The aroma of this tea resembles a jade oolong. Creamy and fragrant floral with hints of baked bread. Wet leaf aroma is an intriguing mix of florals, roasted nuts, and caramel. The tea brews up to a green liquor with a faint amber hue. Initial steeps have bit a spice from the baking mingled with a juicy sweetness. There’s a savory graham cracker undertone reminiscent of a Ruan Zhi tea I sampled from Verdant. The roast isn’t overbearing nor does it mute the delicate green oolong notes. It just adds a nice tinge of warmth to enhance a good quality Ali Shan. Around the 3rd or 4th steep, the toastiness wears off and it takes on a more green character.
I liked this tea a lot more than I expected to and can see myself ordering some in the future. I think it will appeal to fans of lighter oolongs. It does a great job of preserving the best qualities of Ali Shan while adding a touch of warmth and spice. Another advantage this tea has is once opened, the flavor doesn’t deteriorate as rapidly as green oolongs due to the baking.
Flavors: Cookie, Creamy, Floral, Roasted nuts, Spicy
I recently received a 5 gram dragon ball of this tea as a free sample with an order from Beautiful Taiwan Tea Company. Since I’m still sick, I’m trying to watch my caffeine intake. It had been way out of hand for a number of months, and not only had burn out fully set in, but I was becoming increasingly prone to infections. I’m trying to stick with a single session, either Western or gongfu, per day, though I do plan to take at least one off day each week. Anyway, getting back on track here, I found this to be a pleasant white tea with which to close out the day.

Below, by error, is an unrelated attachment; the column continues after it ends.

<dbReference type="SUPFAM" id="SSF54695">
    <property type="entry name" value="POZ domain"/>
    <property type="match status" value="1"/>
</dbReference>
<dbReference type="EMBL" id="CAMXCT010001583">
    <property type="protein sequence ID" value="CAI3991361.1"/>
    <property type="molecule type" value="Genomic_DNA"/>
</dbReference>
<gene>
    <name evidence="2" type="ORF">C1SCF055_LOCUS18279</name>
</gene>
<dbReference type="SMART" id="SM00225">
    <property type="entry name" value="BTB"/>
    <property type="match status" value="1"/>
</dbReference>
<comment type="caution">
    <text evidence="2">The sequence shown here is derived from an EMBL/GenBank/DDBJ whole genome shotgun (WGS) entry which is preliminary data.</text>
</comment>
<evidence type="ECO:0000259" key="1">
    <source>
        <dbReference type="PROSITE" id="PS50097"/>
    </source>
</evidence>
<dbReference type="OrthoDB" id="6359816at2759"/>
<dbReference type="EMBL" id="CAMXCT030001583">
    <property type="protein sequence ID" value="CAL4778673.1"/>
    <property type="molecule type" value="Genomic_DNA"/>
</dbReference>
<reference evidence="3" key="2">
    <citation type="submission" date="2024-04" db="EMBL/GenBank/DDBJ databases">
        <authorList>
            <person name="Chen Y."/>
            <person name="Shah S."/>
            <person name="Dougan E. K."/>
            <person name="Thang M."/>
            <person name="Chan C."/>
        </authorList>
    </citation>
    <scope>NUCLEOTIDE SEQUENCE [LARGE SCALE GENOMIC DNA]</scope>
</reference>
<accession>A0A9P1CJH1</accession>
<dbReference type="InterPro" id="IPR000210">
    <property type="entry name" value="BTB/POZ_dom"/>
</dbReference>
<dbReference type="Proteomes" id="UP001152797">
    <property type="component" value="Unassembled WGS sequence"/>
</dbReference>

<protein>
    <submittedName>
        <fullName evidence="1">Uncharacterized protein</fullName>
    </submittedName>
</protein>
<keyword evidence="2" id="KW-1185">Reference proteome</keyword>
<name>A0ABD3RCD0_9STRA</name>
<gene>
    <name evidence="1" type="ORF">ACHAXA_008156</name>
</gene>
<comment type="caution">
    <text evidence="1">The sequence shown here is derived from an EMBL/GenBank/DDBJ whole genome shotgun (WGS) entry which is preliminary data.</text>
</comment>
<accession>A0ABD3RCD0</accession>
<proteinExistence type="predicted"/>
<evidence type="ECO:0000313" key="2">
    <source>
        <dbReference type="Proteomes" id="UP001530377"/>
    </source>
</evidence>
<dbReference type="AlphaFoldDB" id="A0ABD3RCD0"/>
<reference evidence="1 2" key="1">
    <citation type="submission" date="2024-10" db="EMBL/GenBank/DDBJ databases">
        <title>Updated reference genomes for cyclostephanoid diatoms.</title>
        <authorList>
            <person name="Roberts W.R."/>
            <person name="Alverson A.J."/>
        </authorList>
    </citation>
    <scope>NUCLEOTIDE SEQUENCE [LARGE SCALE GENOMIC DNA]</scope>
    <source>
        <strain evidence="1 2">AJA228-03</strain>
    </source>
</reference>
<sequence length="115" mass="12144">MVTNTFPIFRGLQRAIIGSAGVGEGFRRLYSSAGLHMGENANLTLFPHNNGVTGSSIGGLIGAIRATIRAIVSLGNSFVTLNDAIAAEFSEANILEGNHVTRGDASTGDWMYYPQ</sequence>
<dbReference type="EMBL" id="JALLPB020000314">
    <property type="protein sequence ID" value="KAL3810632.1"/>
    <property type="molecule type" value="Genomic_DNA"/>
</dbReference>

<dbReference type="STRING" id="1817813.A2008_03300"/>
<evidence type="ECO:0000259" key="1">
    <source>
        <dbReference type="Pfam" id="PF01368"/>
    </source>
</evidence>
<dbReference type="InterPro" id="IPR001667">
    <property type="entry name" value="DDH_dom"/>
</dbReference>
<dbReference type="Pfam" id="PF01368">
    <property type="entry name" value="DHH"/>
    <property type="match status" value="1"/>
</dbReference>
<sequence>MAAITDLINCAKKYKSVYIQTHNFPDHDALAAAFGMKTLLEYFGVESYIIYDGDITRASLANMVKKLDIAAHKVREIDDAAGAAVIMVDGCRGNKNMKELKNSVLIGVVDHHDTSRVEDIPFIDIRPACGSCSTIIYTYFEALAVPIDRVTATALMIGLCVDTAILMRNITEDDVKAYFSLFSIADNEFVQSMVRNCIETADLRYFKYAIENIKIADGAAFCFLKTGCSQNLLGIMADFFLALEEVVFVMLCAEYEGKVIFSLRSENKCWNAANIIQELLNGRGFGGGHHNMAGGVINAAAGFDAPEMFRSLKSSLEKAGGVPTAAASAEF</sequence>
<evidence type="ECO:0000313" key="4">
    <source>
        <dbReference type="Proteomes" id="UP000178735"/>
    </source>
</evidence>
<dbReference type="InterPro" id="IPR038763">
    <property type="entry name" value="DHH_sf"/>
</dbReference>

I prepared this tea gongfu style. After a 10 second rinse, I steeped the 5 gram dragon ball in 4 ounces of 205 F water for 10 seconds. This initial infusion was followed by 13 additional infusions. Steep times for these infusions were as follows: 12 seconds, 15 seconds, 20 seconds, 25 seconds, 30 seconds, 40 seconds, 50 seconds, 1 minute, 1 minute 15 seconds, 1 minute 30 seconds, 2 minutes, 3 minutes, and 5 minutes.
Prior to the rinse, the dry tea ball emitted mild aromas of honey, nuts, elderflower, and fruit. After the rinse, the aromas of honey, nuts, elderflower, and fruit intensified and a slightly yeasty, bready aroma began to emerge. The first infusion produced a bouquet primarily comprised of yeast roll, honey, almond, elderflower, and elderberry aromas. In the mouth, the tea liquor displayed a smooth, silky texture and mild notes of butter, elderflower, elderberry, yellow plum, and yeast rolls. Subsequent infusions brought out impressions of sweet cherry, almond, white peach, and rose underscored by barely perceptible traces of hay and menthol. Later infusions maintained the tea’s smoothness in the mouth, while the nose and palate began to increasingly emphasize the almond, butter, and yeast roll impressions. Subtle impressions of honey, elderberry, cherry, and hay lingered in the background. A very fine minerality also showed itself.
This was an interesting tea. I don’t have a ton of experience with Shou Mei, but this struck me as being a very good, very sophisticated one. I got practically no astringency at all. In the end, I would have no problem recommending this tea to anyone looking for a quality white tea.
Flavors: Almond, Baked Bread, Butter, Cherry, Floral, Fruity, Hay, Honey, Menthol, Mineral, Peach, Plums, Rose